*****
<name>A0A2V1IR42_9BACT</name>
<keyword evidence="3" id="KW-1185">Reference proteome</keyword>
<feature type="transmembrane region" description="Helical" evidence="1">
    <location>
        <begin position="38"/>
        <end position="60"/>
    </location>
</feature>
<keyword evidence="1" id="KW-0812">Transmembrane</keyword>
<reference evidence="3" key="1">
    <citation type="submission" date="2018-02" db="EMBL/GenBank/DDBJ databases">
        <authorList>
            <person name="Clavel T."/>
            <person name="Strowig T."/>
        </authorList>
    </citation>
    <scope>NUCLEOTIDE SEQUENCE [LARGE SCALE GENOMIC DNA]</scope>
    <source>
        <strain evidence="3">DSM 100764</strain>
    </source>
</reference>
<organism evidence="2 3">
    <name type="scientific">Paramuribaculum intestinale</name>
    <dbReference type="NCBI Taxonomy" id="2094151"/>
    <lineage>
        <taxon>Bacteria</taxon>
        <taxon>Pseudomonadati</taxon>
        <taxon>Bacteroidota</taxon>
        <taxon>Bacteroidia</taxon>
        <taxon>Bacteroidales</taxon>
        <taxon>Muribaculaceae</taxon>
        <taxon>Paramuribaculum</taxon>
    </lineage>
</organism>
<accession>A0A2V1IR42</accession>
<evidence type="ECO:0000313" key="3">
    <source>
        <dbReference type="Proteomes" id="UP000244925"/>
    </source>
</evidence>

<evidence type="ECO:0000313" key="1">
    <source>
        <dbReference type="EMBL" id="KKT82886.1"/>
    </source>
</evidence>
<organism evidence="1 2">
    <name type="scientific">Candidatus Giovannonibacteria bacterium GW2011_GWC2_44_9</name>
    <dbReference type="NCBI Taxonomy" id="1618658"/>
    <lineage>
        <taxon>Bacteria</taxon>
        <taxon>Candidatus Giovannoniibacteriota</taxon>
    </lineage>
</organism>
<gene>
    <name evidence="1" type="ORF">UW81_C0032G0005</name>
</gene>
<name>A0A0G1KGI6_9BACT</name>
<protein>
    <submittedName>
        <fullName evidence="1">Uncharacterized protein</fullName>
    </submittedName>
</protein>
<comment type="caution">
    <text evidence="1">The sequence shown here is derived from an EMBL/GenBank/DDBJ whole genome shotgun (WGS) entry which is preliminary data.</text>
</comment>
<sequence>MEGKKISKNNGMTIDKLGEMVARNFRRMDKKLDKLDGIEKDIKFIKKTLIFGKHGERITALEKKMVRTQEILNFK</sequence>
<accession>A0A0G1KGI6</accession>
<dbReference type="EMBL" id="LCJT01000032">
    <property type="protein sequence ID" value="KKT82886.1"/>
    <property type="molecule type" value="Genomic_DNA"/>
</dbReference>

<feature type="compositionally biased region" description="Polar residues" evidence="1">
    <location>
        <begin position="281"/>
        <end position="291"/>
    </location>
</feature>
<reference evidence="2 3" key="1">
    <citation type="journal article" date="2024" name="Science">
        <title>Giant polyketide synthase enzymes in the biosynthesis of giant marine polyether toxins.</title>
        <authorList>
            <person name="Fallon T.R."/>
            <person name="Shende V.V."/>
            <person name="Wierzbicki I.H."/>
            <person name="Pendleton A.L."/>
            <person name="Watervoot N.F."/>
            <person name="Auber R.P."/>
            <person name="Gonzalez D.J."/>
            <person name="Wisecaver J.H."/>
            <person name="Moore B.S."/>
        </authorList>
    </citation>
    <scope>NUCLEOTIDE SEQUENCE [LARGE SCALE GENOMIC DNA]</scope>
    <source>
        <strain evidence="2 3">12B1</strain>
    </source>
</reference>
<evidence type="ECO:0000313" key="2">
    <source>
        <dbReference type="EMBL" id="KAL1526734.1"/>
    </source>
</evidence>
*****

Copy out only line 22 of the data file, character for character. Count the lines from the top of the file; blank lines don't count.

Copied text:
<organism evidence="2 3">